Dietary Fiber for Constipation
Constipation is a symptom, not a disease. If you want safe and effective long-term relief for chronic constipation, you don't need to look any further than your grocer's shelves. Hundreds of foods and plant-based fiber products are available to relieve constipation -- naturally.
What is fiber?
Dietary fiber refers to the edible parts of plants or carbohydrates that cannot be digested. Fiber is in all plant foods, including fruits, vegetables, grains, nuts, seeds, and legumes. You can also find a form of fiber called chitin in the shells of crustaceans such as crab, lobster, and shrimp.
Is all fiber the same?
No, some fibers are soluble in water and others are insoluble. Soluble fiber slows digestion and helps you absorb nutrients from food. Insoluble fiber adds bulk to your stool, helping the stool pass more quickly through the intestines.
Most plant foods contain some of each kind of fiber. Foods containing high levels of soluble fiber include dried beans, oats, oat bran, rice bran, barley, citrus fruits, apples, strawberries, peas, and potatoes. Foods high in insoluble fiber include wheat bran, whole grains, cereals, seeds, and the skins of many fruits and vegetables.
Which type of fiber is best to ease constipation?
Go for whole-grain breads, cereals, and pastas. Cereal fibers generally have cell walls that resist digestion and retain water within the cellular structures. Wheat bran can be highly effective as a natural laxative.
What other foods are high in fiber?
Eat plenty of fresh fruits, vegetables, and legumes such as beans and lentils. The fiber found in citrus fruits and legumes stimulate the growth of colonic flora, which increases the stool weight and the amount of bacteria in the stool. Encouraging the growth of certain bacteria in the colon may help promote a healthy intestine.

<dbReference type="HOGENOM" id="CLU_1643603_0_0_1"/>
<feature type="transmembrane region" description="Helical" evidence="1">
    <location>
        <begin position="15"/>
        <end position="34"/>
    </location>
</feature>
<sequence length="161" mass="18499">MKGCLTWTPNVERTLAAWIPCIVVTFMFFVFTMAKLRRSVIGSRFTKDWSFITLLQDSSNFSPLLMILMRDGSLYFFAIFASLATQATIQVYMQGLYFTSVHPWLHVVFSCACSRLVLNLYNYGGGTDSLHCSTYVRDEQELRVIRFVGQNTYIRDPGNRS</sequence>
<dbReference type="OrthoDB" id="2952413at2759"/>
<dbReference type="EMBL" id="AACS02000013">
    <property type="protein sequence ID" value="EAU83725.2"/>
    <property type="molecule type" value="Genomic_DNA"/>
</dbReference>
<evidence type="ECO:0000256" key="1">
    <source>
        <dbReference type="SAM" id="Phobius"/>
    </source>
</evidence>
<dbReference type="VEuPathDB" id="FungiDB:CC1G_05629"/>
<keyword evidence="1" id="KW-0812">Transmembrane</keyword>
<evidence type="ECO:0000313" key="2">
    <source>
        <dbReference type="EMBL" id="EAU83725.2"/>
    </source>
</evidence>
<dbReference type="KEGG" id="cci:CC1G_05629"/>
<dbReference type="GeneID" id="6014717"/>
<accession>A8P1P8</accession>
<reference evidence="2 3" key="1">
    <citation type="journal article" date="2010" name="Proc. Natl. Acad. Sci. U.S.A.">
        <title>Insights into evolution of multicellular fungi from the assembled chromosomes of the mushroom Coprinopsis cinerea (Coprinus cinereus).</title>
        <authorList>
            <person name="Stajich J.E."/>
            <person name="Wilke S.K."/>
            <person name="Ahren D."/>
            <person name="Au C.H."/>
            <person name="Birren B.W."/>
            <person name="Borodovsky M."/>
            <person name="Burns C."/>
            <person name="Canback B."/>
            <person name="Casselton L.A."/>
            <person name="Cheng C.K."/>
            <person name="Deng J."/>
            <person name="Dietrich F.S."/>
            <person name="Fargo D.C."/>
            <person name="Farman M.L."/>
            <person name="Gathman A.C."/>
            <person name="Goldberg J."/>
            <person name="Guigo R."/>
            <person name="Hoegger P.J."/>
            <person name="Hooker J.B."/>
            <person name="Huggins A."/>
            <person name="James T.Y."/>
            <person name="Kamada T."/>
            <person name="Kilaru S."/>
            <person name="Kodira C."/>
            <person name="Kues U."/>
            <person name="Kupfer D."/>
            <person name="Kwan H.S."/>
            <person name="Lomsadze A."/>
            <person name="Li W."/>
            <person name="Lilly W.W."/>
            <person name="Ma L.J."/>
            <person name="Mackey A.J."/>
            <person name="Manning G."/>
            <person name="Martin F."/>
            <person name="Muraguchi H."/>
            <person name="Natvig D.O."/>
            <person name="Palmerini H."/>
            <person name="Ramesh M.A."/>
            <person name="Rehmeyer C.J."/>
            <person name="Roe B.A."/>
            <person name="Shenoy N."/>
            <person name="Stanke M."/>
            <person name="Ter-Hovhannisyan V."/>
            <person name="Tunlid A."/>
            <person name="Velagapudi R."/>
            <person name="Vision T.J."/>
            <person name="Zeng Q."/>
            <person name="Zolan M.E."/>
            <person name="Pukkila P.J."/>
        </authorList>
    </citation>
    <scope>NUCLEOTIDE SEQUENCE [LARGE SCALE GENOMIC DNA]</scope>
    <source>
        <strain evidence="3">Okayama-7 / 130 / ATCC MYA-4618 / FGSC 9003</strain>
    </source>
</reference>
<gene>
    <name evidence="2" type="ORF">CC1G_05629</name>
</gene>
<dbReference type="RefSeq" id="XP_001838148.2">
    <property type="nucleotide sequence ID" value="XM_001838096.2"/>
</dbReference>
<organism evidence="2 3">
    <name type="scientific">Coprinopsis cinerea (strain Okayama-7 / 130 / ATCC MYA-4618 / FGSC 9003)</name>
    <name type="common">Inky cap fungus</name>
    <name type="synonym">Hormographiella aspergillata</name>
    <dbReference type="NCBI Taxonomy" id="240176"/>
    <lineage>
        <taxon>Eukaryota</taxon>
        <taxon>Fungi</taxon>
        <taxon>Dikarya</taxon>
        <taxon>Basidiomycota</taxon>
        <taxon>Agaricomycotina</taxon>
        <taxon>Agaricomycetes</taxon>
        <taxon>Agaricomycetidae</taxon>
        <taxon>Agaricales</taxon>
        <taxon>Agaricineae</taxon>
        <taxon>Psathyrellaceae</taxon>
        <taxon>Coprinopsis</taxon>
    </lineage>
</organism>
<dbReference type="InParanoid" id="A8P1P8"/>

How much fiber do we need daily?
The average American gets about 15 grams of fiber daily, much less than we need, according to the American Dietetic Association. Women should aim for 21 to 25 grams of fiber daily. Men should aim for 30 to 38 grams of fiber daily. The American Academy of Family Physicians recommends eating at least nine servings (2 cups) of fiber-filled fruits and vegetables each day, including apples, oranges, broccoli, berries, pears, peas, figs, carrots, and beans. Some people get stomach cramps and gas when they increase their intake of fiber. Change your diet gradually and increase fluids to reduce discomfort.
Aren't prunes a natural laxative?
Often called "Nature's Remedy," prunes contain sorbitol, which has a natural, laxative effect in the body. Dried plums (yes, prunes!) are also high in disease-fighting antioxidants and have both insoluble and soluble fiber. One cup of pitted, uncooked prunes contains 12 grams of fiber. Three dried plums have 3.9 grams of fiber.
What if whole-grain fiber and fruits don't help constipation?
Then try foods that contain psyllium seed husk, bran, and methylcellulose. These natural products increase stool weight and have a laxative effect. Be sure to drink a lot of water when taking any of these products, as they can clog up the intestines and cause constipation. Fiber must have water in order to sweep the colon and move the stool out of your body.
When should you use a psyllium powder?
It's best to get fiber from food. But if you can't eat enough fruits and vegetables to make a difference, then opt for psyllium powder. Mix the powder in a glass of water one to three times daily. Be sure to drink ample water along with this psyllium powder drink. The drink may cause you to feel bloated until you get used to the fiber.
When does fiber not work for ending constipation?
A high-fiber diet ends chronic constipation for many people. But those who have slow transit or pelvic floor dysfunction may respond poorly to increased dietary fiber. If you have a sudden change in frequency of bowel movements and develop acute constipation, talk to your doctor. The constipation could be caused by an underlying medical condition.